The fees are also common across the country in Dallas, Portland, San Diego, New Orleans, Vail, San Francisco, Memphis, Nashville, Orlando and New York, said Lawson.
"Maybe that's a bit of taxes we don't have to pay," said Harrell. "This marketing effort brings more tourists to our town which brings more dollars to our town."
Charleston's destination fee program has been around since 2007. About 70 hotels currently participate. In exchange, they received exposure such as through the CACVB website and at the Santee Welcome Center.

The S.C. Department of Parks, Recreation and Tourism provided a breakdown of allocation of the destination-specific gr ants since 2012. The gr ant allocation was $12,000,000 per year from 2012 to 2015. The last two gr ant allocations were
$14,000,000 per year, which means the awarded groups raised $24,000,000 in private funds.
SCPRT Director Duane Parrish explained that he decides on gr ant allocation partially based on how much accommodation tax each applicant brings into the state. Not every city's marketing group gets the same amount.  The Myrtle Beach Chamber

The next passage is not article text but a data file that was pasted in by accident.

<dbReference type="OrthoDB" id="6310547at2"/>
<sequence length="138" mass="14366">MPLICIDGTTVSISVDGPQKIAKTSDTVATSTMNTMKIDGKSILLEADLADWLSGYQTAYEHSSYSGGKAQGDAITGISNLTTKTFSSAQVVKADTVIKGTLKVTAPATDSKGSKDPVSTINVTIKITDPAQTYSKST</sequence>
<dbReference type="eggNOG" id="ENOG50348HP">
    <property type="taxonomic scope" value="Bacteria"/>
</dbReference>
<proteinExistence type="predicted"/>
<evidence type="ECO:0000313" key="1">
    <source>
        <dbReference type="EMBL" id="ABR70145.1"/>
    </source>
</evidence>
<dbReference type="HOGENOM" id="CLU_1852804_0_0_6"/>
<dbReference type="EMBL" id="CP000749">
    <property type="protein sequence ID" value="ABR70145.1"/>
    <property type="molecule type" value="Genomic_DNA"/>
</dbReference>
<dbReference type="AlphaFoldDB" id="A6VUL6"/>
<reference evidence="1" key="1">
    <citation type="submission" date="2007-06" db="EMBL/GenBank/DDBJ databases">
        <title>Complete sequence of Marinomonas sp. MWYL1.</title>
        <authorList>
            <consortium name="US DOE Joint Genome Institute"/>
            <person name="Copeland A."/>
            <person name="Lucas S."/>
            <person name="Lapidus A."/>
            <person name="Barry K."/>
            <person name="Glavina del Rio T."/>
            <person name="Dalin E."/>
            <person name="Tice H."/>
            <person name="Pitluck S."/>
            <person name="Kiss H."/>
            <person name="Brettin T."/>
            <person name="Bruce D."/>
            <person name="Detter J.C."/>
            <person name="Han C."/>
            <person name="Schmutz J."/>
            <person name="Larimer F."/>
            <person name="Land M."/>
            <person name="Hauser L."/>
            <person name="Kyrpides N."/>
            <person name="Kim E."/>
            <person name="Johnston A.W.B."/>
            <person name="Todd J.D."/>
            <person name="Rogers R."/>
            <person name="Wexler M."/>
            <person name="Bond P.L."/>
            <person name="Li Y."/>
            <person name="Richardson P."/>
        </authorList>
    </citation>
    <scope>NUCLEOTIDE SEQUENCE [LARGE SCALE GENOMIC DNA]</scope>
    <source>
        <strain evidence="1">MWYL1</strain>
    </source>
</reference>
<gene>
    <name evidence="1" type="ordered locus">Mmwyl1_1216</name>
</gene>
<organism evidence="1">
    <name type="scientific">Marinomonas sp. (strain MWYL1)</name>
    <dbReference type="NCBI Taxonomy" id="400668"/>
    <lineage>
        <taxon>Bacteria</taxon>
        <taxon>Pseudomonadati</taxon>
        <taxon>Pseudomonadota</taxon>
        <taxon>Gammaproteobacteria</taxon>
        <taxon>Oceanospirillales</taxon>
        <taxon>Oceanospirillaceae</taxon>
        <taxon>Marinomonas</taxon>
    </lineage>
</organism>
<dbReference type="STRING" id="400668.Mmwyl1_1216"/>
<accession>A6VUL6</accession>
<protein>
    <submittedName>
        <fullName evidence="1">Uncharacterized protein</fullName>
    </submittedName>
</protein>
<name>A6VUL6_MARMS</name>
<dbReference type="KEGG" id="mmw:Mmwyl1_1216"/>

of Commerce is consistently at the top of gr ant recipients, Charleston's CACVB is second, followed by Hilton Head, Columbia and Greenville's respective organizations.

Parrish emphasized that the groups are required to outline how they'll use the money and must raise private funds to get the match gr ant of $.50 on the dollar. He said the groups are not required to use hotel fees but many have created
such programs.